Wanavokali is without a doubt one of Kenya’s most sought-after bands. Its members’ amazing vocals and out-of-this-world harmonies have put them a cut above their peers. Comprised of 6 members, Ythera, Mellah, Lena, Chep, Ricky Msanii, and Sam, this group is one of Kenya’s finest musical exports. The sextet came together after meeting at the Safaricom Twaweza Live Tour 2018 as background vocalists performing for various artists.
Last year the Rhumba hitmakers won the highly coveted Amazing Voices Award after competing with their peers from Nigeria, Ghana, Zimbabwe, and South Africa. Wanavokali’s impressive discography is packed with hits such as Rhumba and Unioshe and covers to songs such as Mary Did You Know, Stella Wangu, and 2 in 1 just to mention a few. The group recently dropped their debut self-titled album and Kenyanvibe caught with them to discuss details on the album and their music careers.
How does it feel given it’s your debut album?
It feels great! We are excited to finally be sharing our original music with the world. As you may already be aware, we started out as background vocalists. So it means a great deal to us to now be the ones at the forefront.
In your own words, how would you describe the album?
In just one word we’d call it ‘Wanavokali.’ The album is a representation of who we are; amazing vocalists, skilled writers, six different personalities, and friends. We believe in being authentically ourselves as individuals and as a group. When you listen to the album, you will notice the diversity in writing and performing when we lead individual songs. The album has also incorporated very different sounds because we come from six different backgrounds, whereby we listen to and get inspired by very different genres of music. The album is self-titled as we couldn’t find any other title that perfectly described it.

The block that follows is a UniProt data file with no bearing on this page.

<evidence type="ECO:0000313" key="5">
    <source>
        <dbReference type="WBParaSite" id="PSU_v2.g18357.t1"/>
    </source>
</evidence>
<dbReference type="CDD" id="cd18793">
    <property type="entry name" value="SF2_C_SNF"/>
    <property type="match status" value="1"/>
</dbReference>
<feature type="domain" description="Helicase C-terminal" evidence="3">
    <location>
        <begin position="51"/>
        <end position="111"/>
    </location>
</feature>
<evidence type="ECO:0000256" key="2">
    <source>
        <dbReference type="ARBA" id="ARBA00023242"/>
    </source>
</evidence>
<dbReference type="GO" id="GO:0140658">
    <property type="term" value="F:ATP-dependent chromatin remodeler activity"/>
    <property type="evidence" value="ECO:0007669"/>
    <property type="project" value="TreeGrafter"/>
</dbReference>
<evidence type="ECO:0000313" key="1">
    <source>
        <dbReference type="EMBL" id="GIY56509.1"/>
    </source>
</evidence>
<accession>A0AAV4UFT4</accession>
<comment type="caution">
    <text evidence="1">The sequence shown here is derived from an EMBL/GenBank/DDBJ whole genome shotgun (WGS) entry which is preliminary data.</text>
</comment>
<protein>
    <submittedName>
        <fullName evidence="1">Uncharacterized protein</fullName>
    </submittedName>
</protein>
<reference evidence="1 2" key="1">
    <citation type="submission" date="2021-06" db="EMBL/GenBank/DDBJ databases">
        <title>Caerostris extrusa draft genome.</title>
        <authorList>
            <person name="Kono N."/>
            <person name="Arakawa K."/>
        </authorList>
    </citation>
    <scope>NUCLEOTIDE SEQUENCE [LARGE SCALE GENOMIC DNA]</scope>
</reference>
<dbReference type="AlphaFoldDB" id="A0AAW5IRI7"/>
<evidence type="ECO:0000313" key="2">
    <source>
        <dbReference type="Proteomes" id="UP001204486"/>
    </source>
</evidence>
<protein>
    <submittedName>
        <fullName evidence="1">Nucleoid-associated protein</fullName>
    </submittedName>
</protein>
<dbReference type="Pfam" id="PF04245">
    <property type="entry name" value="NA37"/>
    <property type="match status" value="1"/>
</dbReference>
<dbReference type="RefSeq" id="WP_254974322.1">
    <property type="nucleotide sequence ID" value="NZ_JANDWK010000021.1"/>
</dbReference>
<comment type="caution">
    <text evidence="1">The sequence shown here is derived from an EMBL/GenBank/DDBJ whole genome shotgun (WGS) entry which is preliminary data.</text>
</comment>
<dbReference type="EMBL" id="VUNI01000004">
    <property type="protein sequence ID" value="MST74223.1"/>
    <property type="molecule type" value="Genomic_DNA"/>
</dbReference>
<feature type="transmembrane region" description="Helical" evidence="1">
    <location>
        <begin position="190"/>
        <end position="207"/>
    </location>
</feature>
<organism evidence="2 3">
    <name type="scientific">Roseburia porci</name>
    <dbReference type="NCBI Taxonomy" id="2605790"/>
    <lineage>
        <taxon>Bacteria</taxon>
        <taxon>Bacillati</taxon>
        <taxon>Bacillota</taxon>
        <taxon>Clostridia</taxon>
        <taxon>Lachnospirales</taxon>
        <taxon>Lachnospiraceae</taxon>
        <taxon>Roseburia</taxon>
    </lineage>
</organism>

How was the production process working as a group?
Because we are many, it definitely took us much longer to record. Having to record both lead vocals and harmonies for all six of us was time-consuming. Furthermore, there arose healthy creative differences, including those of producers and sound engineers. Lots of creative minds and perfectionism got in the way once in a while. We had to compromise and set aside egos to move forward.
In the album, you have tried the Gengetone genre, which is unlike your usual sound. What inspired the move? Is it the genre’s popularity?
We describe our sound as anything delivered with amazing vocal prowess. Therefore, Kula Tatu is as much the Wanavokali sound as Rhumba or any of our other songs. Genre-wise, we didn’t initially plan to write a Gengetone song. But one night during our writing camp, we were playing poker and the lyrics of the chorus came to us mid-game ‘Kula Tatu.’ It was catchy so we wrote more to go with it which is the full song you hear now. No doubt the genre is very popular and there are a couple of Gengetone artists we’ve worked with before such as Ethic. So we didn’t limit ourselves when the songwriting went in that direction, and it has quickly become one of our favorite songs to perform.
Which of the songs in the album did you have the most fun making?
Kula Tatu was definitely one of the most fun songs to work on. Just from how the idea of it originated to recording it together. You can hear a lot of fun adlibs in the song and that was us just having fun in the studio. Rhumba is another song that we really enjoyed making because it was the very first song we recorded in the album and we were so excited! We put so much energy into it.